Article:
At first, it seems like the extra wattage isn't going to provide the extra volume that I had hoped for - but it's just the way the volume control is "calibrated" - it's very "gradual" until you get up in the 20's - but then, with the new amp, every single notch once you get over 25 or so, increases the volume level so much more than it did with the stock amp. Now going above 30 can actually be too much - and there there is still a LOT of volume left since every "notch" in the volume control increases the volume significantly. I think I'll need to get that sound deadener installed sooner rather than later. :) You can also really tell how the system doesn't start rolling off the bass at upper volumes too - the bass just keeps coming on harder and harder!

Not to mention that it sounds *so* much better the whole time. :)

I love a powerful, great-sounding system! I think I'm going to go through the time-alignment wizard today and get that going next.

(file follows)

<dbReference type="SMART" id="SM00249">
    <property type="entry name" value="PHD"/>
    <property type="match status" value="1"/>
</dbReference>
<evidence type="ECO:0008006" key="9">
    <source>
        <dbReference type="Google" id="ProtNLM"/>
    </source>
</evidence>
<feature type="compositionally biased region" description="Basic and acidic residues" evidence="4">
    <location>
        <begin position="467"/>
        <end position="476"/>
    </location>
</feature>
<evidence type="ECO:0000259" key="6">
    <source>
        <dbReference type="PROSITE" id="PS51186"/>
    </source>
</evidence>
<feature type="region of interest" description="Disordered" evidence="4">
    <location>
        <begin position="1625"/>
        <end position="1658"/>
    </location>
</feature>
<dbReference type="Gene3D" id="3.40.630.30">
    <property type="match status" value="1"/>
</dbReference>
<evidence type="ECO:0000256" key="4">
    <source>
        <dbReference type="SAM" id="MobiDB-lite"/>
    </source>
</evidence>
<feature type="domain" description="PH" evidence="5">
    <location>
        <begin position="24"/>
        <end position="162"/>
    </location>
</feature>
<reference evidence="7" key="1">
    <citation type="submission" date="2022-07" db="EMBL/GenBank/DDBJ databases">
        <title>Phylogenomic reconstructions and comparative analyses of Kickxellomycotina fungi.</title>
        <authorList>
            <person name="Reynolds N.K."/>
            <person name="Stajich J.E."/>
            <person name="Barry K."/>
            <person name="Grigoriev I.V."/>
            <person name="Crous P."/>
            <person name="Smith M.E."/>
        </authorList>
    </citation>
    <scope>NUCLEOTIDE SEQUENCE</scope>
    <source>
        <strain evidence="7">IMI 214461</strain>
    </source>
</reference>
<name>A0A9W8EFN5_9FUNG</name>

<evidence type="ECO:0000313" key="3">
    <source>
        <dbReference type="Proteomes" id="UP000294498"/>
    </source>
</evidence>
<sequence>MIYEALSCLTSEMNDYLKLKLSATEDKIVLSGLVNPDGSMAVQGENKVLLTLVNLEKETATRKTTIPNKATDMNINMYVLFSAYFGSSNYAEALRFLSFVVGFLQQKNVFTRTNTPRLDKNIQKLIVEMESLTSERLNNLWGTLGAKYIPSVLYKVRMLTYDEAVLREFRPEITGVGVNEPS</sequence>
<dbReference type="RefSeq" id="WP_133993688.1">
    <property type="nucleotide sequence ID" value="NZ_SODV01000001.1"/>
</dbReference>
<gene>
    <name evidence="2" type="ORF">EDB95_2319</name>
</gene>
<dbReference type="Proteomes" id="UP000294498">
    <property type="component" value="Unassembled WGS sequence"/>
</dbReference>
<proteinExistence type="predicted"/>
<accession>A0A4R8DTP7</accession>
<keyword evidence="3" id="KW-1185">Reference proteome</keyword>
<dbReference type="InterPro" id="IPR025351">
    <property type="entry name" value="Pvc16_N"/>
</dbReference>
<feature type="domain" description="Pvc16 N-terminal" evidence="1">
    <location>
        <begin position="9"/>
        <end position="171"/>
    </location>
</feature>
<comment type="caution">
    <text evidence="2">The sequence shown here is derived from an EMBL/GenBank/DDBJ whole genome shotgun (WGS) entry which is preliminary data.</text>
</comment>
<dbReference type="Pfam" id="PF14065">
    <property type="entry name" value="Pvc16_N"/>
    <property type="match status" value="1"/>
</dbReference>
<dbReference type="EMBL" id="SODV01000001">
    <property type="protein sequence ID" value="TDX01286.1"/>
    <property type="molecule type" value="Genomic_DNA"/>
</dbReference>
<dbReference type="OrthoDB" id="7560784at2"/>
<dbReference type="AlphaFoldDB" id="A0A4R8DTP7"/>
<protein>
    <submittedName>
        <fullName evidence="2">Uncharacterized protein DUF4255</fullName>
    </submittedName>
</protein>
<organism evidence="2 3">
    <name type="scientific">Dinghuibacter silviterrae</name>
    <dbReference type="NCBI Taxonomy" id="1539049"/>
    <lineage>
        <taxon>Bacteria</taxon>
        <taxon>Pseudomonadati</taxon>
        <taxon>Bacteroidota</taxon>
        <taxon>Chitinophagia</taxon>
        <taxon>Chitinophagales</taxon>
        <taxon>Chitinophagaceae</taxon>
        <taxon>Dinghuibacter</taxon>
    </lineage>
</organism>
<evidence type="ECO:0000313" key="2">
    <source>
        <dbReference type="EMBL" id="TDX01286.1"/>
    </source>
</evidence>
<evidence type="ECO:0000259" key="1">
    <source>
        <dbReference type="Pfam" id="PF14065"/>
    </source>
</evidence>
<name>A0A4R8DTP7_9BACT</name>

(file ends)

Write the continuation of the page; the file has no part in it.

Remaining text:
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Discussion Starter #104
Wow... I spent the whole 2 minutes to get measurements from my head to each of the 6 speakers and plugged them into the time alignment wizard in PefectTune. Made a great thing that much better! :) Freaking awesome....

I *still* haven't done any measurement-based tuning (been really hot here and don't want to sit in my car for too long without it running!) - but damn, I've never had such a great-sounding system in my car. It sounds great no matter how loud I play it and no matter what song I play. Just wow...

For anyone considering upgrading the Alpine 6-speaker "premium" system - don't wait a day longer. VERY happy with the JL Audio XD600/6v2 amp - yes, it was a little expensive, but damn does it sound good. The Rockford Fosgate DSR1 is a no-brainer for the $250 price tag. We're definitely lucky to have a car that the DSR1 has a T-harness and system-integration features for (as of right now, the DSR1 doesn't support any Chevys, for example) - take advantage of it!

Also - I saw on one of the Five Star Car Stereo videos that they had a beta version of the DSR1 that works for non-premium systems too (so no stock amp needed) - so it wont be long where the DSR1 will work for base-level Challengers as well - in full "integration" mode (not just in "generic" mode).